Stopping floods with nature’s help

example of biomimicy
© Biomimicry 3.8

By Margo Farnsworth

What happens when an innovative designer seeks to build an industrial park to reduce flooding by using the water onsite? Designer Richard MacCowan and Biomimicry 3.8 Fellow Margo Farnsworth explore this question at the upcoming 7th Annual Biomimicry Education Summit and first Global Conference, keynoted by scientist, author, and Institute co-founder Janine Benyus.

MacCowan, a PhD candidate at Leeds Metropolitan University in the United Kingdom, began applying biomimicry – looking to and emulating nature for solutions – to a flood-prone project near Leeds, England. By combining strategies of plants and animals from different parts of the globe as a system, this “eco-industrial park” will benefit from the genius of the Elephant Foot plant, European Water Vole and Giraffe to capture, store and distribute excess volumes of stormwater.

“Nature is always optimizing – whether food gathering, regulating temperature or managing water. None of this happens without systems and yet, companies many times look only at individual organisms as they solve problems,” says Farnsworth, who also serves as advisor to MacCowan. “When using systems, one can look at a single organism, organisms in close proximity to each other or, as Richard has, unrelated systems with compatible functions.”

“Utilizing biomimicry at a systems-level can provide an interrelated series of solutions much like an ecosystem does with the potential for increased levels of resilience,” says MacCowan.

biomimicry imgae© Biomimicry 3.8

“Stormwater managers increasingly understand we can no longer treat stormwater as waste. With increasing water scarcity, millions of wasted gallons in unmanaged stormwater could be used to offset scarcity,” says Farnsworth.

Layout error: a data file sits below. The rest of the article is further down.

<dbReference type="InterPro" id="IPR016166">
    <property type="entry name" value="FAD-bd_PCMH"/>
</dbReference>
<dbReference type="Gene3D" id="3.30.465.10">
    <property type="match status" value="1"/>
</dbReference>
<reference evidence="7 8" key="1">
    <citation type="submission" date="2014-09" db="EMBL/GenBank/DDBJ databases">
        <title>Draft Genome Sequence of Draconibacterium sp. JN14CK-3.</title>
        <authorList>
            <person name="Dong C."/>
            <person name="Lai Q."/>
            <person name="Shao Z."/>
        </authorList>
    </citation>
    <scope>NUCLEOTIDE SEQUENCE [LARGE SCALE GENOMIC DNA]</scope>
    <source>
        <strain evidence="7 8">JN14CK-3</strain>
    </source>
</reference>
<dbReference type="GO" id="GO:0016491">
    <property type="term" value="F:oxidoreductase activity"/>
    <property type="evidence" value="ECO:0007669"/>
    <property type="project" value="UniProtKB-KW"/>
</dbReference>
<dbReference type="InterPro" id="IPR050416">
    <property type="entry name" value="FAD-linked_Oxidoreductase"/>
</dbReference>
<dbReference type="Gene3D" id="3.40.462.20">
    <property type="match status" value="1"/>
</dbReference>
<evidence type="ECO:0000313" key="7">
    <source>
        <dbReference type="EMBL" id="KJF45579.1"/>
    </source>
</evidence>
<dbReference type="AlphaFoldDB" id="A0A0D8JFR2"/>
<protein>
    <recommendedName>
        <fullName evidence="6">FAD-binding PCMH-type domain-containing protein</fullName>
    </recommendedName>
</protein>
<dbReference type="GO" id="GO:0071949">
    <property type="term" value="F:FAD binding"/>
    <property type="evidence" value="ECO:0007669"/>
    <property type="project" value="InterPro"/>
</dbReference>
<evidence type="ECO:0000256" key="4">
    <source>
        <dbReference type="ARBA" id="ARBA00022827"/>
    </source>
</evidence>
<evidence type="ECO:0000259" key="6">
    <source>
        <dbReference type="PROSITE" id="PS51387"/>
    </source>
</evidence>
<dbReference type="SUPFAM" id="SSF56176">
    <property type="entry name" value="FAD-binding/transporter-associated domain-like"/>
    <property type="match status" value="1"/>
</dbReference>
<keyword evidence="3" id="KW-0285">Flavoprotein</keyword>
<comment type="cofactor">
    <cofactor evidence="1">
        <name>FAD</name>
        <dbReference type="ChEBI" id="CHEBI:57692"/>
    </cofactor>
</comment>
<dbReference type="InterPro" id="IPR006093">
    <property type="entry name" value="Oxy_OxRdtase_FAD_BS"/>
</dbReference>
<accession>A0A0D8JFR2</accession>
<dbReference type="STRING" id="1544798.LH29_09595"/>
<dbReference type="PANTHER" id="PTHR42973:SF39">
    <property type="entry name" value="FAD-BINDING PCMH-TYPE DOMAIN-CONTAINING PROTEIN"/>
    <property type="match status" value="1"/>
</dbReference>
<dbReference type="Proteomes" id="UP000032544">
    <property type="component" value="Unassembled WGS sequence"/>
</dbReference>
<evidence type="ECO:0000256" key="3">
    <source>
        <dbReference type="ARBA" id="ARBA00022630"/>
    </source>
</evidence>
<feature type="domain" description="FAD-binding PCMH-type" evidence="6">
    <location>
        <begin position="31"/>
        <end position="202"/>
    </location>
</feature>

The trans-Atlantic partnership formed to address shared challenges. The Construction Industry Research and Information Association notes 20 million UK customers experienced water bans and flooding costs of £3.2 trillion in the last decade.

In the US, new EPA figures estimate water storage costs between now and 2030 at over $35 billion with distribution costs surpassing $240 billion.

Fortunately, biomimicry is no longer an outlier as a solution. Biomimicry 3.8, the global leader in biomimicry innovation, has worked with Affiliate Universities such as Lipscomb University in Nashville, Tennessee, where Farnsworth teaches as well as companies such as Interface and Nike. At the conference, HOK’s Design Principal Thomas Knittel will describe how they have used biomimicry locally and globally in India, China and post-quake Haiti.

The Summit will host an international cohort of scientists, educators, innovators, and architects June 21-23, 2013 at the University of Massachusetts Boston, Campus Center. For more information, visit their site.

About Margo Farnsworth
Margo Farnsworth is a Biomimicry 3.8 Fellow and teaches Applied Natural Resources and Biomimicry Lipscomb University’s Institute of Sustainable Practices in Nashville, Tennessee.

Stopping floods with nature’s help
Biomimicry offers a solution to use flood water in an industrial park.